Simple Lines and Bright Spaces
Scandinavian vernacular in a Deer Isle artist’s home.
In the fall of 1998, Kenna Haines—an artist who goes by Kendra Ferguson in her professional life—came to Maine to see a good friend. When the two went out for a walk, Haines mused about where she would locate herself next in life. She was ready to leave Cambridge, where she’d lived for 22 years, and she had had enough of city life. “Come here,” her friend said. “It’s where you want to live.” Haines knew it was true. She had had a special feeling for Maine ever since she first visited in the late ’60s. Back then, she’d camped by a small cove near Lubec. In the morning, she awoke to discover that “the cove wasn’t there,” as she puts it. Haines had been raised in Montana and lived, at the time, in New York City. The disappearing water was her first experience of tides.
Haines had renovated many houses over the years, so she’d assumed she’d do the same in Maine. But when she went looking for houses, nothing seemed right. She decided to build a new home. After much searching, she found seven acres on Deer Isle’s Wing Cove. Encompassing forest, meadow, and a granite ledge, the lot had dramatic outcroppings of rock, including 12-foot-high boulders that led to the water. Haines knew that this was the spot, in part because the land reminded her of Sweden, where she’d lived, off and on, for nine years in the ’80s and ’90s. “I discovered I wasn’t quite through with Sweden when I came to Maine,” she says. The country hadn’t just once been her home. It was whence came members of her paternal family, including her great-grandmother.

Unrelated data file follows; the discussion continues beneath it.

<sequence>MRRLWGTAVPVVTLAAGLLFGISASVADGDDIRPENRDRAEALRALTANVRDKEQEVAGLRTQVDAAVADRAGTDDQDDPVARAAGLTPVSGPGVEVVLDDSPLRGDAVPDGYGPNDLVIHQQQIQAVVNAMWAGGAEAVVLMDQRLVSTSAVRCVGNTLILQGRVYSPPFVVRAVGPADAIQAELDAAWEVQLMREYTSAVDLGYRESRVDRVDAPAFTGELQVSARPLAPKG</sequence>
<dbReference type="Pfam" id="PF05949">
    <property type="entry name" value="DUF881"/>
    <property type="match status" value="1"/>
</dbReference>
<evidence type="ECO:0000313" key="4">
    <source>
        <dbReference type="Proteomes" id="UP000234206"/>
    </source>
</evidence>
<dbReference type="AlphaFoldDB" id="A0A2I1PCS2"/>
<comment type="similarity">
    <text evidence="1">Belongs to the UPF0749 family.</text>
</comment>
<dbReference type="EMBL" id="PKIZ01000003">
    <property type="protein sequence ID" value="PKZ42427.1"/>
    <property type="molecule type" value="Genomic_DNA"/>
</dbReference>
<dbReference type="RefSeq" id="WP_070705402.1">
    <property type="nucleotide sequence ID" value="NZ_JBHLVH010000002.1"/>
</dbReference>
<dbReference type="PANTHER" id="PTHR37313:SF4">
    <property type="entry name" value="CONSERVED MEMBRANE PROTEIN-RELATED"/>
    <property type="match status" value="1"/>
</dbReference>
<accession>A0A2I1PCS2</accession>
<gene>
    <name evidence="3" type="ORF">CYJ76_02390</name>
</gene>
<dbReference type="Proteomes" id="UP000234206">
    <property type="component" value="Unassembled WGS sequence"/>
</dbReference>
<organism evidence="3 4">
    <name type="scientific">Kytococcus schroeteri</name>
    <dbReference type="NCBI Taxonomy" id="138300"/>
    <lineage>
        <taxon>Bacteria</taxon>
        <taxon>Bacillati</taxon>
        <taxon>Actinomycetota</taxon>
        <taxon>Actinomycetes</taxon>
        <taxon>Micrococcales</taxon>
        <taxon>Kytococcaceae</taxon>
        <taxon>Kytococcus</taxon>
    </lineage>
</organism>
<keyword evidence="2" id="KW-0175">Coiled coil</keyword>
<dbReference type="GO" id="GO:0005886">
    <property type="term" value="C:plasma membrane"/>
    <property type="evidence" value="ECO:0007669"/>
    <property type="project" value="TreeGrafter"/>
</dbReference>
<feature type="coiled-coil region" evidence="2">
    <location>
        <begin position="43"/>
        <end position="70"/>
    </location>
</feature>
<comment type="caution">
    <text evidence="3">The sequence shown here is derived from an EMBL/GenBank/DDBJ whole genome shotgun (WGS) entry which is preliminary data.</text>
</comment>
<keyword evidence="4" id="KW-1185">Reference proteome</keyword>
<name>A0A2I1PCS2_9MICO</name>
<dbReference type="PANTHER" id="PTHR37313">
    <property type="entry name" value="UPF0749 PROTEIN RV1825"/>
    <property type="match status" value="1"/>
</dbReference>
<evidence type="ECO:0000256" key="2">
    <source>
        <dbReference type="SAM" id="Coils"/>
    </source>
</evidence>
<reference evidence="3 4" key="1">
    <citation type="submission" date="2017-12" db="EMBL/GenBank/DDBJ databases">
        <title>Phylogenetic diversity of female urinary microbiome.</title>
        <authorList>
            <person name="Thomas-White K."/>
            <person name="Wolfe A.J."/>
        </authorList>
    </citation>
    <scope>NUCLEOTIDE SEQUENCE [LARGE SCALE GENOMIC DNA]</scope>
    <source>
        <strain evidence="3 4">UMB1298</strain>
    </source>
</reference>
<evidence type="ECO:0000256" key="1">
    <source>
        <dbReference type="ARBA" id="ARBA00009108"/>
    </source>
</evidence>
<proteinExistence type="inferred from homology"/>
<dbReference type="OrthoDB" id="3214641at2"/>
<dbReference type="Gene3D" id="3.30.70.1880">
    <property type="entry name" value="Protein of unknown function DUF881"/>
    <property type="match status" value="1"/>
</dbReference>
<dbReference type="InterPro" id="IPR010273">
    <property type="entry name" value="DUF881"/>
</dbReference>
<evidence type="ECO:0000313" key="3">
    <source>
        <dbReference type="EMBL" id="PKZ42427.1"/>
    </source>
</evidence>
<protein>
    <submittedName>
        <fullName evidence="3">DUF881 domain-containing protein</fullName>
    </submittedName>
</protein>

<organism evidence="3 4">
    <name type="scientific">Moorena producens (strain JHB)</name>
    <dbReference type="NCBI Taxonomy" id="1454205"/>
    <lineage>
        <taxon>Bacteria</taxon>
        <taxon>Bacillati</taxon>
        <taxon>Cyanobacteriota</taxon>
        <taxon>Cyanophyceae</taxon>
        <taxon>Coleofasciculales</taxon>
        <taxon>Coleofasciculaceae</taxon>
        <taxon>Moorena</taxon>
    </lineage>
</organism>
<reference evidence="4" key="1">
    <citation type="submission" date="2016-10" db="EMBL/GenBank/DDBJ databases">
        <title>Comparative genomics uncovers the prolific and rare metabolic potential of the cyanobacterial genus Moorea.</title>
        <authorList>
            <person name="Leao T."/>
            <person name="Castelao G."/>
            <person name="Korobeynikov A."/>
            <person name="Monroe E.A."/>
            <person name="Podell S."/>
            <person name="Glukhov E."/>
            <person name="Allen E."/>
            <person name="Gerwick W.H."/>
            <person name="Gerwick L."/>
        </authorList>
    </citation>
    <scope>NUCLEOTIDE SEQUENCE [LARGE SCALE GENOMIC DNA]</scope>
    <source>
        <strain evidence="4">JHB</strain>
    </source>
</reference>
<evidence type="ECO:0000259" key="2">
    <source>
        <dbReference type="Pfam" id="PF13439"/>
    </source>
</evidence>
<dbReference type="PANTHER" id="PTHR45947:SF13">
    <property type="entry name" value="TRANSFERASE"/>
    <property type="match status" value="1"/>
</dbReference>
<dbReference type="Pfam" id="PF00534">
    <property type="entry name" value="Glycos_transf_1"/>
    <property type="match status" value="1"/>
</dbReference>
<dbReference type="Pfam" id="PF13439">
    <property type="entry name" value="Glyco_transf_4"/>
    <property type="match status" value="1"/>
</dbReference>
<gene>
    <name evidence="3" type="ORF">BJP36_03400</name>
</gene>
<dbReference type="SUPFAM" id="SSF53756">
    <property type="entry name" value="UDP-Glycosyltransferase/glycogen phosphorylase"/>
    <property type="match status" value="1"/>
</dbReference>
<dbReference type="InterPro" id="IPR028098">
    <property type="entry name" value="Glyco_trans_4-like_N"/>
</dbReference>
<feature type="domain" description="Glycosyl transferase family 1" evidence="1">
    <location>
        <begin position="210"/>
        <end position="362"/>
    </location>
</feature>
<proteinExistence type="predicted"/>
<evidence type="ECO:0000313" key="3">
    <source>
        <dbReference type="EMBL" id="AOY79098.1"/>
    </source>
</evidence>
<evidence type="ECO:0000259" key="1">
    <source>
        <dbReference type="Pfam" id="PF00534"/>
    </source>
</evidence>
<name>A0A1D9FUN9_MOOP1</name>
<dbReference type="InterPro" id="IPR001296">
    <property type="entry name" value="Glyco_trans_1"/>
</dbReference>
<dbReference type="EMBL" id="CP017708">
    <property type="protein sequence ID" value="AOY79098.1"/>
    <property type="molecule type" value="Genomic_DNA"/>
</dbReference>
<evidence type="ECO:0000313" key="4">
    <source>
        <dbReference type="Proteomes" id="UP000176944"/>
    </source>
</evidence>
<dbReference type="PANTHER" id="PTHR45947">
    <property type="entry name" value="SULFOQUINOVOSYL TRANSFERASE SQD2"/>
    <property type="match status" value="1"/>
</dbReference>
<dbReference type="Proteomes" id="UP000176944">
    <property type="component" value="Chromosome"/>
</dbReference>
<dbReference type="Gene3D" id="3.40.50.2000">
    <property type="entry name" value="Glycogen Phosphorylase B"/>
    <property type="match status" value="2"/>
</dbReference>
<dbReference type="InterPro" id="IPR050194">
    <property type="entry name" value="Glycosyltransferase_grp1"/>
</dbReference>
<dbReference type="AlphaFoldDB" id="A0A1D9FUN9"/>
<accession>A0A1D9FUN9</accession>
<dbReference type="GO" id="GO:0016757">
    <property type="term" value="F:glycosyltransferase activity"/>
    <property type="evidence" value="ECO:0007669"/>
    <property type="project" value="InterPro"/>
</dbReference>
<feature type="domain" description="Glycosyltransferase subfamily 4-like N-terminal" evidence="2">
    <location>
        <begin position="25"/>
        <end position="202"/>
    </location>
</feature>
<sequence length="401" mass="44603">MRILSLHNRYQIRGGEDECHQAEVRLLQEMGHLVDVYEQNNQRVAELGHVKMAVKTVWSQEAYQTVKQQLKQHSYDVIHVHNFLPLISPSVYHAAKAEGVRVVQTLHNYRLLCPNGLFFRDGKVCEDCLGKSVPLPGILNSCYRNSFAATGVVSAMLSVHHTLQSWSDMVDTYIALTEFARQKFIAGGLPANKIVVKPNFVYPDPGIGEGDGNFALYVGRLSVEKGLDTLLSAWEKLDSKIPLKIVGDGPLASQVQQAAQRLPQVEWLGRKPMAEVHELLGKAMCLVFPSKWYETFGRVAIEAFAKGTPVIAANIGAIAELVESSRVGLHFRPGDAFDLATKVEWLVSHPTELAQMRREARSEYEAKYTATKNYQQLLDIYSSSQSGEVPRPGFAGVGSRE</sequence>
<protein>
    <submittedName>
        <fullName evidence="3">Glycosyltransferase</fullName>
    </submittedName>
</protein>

Haines consulted architects but eventually realized that she couldn’t use another person’s plans for her home. What she wanted, she says, “was to live in my own drawings.” Not to live, of course, in New York’s Metropolitan Museum of Art or Boston’s Museum of Fine Arts or the Yale University Art Gallery—although her drawings are in the collections of all three—but to occupy spaces that have the same elegant, simple lines as her artwork.
For years, Haines had been collecting clippings of architecture she admired, so once she purchased her land she sat down at a tea table with an old friend, and together they drew what she wanted: an L-shaped structure that has the basic profile of a contemporary Danish house but that also references the farmhouses of Scandinavia.
As built by Michael Gray of Blue Hill and finished by Lewis E. Eaton and Son of Little Deer Isle, the house now has many Scandinavian features. The roof is steeply pitched to mimic a Danish roof, but instead of the traditional tiling, Haines chose a galvanized aluminum standing-seam roof with skylights. The house is clad in reverse board-and-batten siding, a style that originated in Norway and Sweden, and the exterior window frames are painted red, both because Haines likes red (as anyone who has seen her supremely spare drawings will know) and because Swedish homes sometimes have windows painted in a color that contrasts with the exterior sheathing. Swedes might also have cobblestones surrounding their house. Haines has gravel. (“I am not a gardener,” she admits.) Where the gravel leaves off, the woods begin.